In Defense of Underclassmen: Carillon

There are quite a few changes with this year’s Carillon performance, the Warde music program’s annual showcase of the semester’s efforts. Amongst these changes is a new type of invitation for underclassmen. A new type–meaning that none has been issued. The rumored reason–a punishment for the misbehavior the class of 2026 and 2027 exhibited at last year’s concert.

As a performer in Carillon, I appreciate the hard work all those involved put into it, and I understand how frustrating it is when audiences do not show the deserved respect. All that aside, I believe that the underclassmen deserve a second chance, and yes, I am aware that as a sophomore myself, this may be a biased statement. Even if I wasn’t personally invested, however, keeping half of the student body from a time-honored school tradition is simply unfair for a multitude of reasons. Yet since I only have so much space, I’ll only list a few.

High school is a place meant to foster student growth in areas beyond academics. How can students grow when they aren’t given the opportunity to learn from their mistakes and do better? That being said, I agree that if this misbehavior persists for a second year amongst underclassmen, there would be merit to barring them. But to only give one chance? And to punish many for a few people’s mistakes? It doesn’t feel very Welcoming or Respectful, truth be told.

Underclassmen are already not given many privileges, with only one dance and very few class events, which is fine since that’s a part of what makes becoming an upperclassman mean something. But Carillon is different. Seeing it is such a special experience, arguably more so for the underclassmen. For those beginning their experience in one of Warde’s various ensembles, it offers a glimpse into the opportunities they can look forward to in the future. For the rest, it’s a chance to acknowledge how incredible Warde’s music programs are.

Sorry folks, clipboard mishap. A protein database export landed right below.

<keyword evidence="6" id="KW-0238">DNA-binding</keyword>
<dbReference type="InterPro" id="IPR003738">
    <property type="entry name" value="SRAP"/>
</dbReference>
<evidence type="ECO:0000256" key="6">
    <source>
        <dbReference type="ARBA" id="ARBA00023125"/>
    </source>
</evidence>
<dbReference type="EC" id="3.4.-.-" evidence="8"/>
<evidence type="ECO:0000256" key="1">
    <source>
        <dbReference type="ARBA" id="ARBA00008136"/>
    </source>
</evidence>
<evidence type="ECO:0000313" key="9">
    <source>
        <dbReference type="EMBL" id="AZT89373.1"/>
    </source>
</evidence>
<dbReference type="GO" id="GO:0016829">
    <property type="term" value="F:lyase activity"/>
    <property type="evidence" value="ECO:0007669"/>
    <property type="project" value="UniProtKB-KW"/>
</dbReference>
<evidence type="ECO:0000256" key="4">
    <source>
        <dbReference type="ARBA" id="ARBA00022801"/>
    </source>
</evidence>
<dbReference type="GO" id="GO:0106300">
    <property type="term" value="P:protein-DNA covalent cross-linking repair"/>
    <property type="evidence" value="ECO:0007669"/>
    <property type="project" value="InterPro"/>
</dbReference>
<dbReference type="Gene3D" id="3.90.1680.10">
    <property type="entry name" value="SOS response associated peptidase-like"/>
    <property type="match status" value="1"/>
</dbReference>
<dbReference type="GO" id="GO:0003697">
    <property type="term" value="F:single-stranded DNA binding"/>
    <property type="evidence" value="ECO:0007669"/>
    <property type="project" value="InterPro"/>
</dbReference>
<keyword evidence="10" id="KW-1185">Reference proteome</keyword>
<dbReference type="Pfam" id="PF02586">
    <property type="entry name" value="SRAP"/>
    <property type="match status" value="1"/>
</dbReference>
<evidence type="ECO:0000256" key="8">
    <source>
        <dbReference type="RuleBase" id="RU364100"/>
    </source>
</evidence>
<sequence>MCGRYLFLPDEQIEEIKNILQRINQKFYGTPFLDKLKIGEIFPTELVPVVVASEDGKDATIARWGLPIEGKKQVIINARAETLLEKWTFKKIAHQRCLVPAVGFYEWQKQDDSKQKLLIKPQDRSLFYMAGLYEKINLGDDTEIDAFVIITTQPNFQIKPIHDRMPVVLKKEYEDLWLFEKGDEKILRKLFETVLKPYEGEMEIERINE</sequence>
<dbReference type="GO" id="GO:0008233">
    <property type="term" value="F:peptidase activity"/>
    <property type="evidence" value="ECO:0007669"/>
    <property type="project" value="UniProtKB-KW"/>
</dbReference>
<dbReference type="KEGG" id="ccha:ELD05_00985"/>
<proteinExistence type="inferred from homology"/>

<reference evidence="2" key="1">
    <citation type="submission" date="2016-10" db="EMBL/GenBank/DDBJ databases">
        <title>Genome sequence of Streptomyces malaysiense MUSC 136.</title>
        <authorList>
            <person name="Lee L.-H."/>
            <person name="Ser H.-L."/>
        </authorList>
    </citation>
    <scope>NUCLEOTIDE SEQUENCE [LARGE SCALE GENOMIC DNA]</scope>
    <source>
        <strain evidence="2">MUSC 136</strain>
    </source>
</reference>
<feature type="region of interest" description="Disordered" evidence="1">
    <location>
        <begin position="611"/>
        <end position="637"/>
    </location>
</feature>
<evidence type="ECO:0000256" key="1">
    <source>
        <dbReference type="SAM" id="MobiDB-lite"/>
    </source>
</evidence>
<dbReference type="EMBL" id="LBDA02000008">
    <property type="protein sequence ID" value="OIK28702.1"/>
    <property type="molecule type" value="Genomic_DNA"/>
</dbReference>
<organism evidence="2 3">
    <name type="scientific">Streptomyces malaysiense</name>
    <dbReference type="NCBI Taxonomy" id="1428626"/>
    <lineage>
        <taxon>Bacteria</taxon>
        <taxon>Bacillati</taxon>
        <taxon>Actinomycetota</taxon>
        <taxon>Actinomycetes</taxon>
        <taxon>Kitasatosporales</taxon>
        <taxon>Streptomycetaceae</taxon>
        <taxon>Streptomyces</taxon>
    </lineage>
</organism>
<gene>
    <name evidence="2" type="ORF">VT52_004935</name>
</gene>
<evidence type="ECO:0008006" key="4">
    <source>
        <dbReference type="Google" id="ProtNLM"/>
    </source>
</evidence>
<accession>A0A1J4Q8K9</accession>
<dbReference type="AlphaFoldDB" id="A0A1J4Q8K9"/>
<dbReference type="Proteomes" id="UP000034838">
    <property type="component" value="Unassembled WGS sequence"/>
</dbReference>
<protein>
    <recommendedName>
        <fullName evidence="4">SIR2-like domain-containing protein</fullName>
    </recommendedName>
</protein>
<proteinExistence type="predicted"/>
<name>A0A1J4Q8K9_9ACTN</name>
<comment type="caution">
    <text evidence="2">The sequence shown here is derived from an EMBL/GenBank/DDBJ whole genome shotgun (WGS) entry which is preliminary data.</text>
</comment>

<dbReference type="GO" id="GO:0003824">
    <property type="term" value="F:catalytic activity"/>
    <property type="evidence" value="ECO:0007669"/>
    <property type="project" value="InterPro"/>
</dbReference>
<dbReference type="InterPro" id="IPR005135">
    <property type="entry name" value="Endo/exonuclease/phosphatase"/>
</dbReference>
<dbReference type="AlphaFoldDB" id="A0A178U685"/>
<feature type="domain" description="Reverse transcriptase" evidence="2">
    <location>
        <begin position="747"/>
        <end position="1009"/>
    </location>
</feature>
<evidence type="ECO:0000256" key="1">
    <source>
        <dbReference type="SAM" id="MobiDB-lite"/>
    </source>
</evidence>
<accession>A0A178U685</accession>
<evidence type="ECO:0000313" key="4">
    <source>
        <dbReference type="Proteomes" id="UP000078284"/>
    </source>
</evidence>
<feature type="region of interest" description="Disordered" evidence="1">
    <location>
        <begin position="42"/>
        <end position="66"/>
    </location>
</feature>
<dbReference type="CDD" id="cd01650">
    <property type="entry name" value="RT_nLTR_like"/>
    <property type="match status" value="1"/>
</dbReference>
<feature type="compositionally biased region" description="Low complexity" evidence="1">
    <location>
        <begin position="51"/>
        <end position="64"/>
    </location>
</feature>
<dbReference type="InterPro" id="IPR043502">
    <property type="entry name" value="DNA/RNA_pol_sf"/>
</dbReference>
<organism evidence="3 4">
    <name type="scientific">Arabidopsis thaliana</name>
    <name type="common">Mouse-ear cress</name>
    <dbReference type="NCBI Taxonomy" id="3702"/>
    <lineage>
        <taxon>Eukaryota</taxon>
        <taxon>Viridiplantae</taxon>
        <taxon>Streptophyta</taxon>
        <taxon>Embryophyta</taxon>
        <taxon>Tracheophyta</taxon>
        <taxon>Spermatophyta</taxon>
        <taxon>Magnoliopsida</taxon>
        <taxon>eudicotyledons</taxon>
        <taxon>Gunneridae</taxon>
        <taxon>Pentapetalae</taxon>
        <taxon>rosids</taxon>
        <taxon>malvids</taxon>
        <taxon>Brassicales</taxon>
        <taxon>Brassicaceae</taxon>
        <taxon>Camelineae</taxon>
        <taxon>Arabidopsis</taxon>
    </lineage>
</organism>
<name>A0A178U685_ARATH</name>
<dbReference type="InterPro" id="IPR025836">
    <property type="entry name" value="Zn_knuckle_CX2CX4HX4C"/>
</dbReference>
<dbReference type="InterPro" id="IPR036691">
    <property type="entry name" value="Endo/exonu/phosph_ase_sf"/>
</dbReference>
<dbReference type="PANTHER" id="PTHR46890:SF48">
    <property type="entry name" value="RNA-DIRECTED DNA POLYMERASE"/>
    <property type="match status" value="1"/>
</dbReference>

While some may argue that the underclassmen have already seen Carillon as eighth graders, I can testify that seeing Carillon as an actual Warde student is completely different. There’s a heightened excitement that comes alongside recognizing friends and fellow classmates to showcase their talents, one that may be missing when viewing the show as a middle schooler.

And yes, technically underclassmen can still get tickets to catch an evening performance. Still, this may prove to be a difficult alternative and might not even be an option for some. This is considering various vacation plans and the fact that a majority of underclassmen cannot drive. Allowing all students to view Carillon at school gives everyone an equal opportunity to enjoy the incredible show. In contrast, maintaining this exclusionary policy is a disservice to the performers and conductors. Their audience is now cut in half, meaning that there is half of the amount of people to see what they have worked so hard for.

To conclude, if us underclassmen cannot get the privilege of seeing Carillon this year, at least give us the hope that next year’s underclassmen will be able to. After all, this is the time to be together…at the closing of the year.

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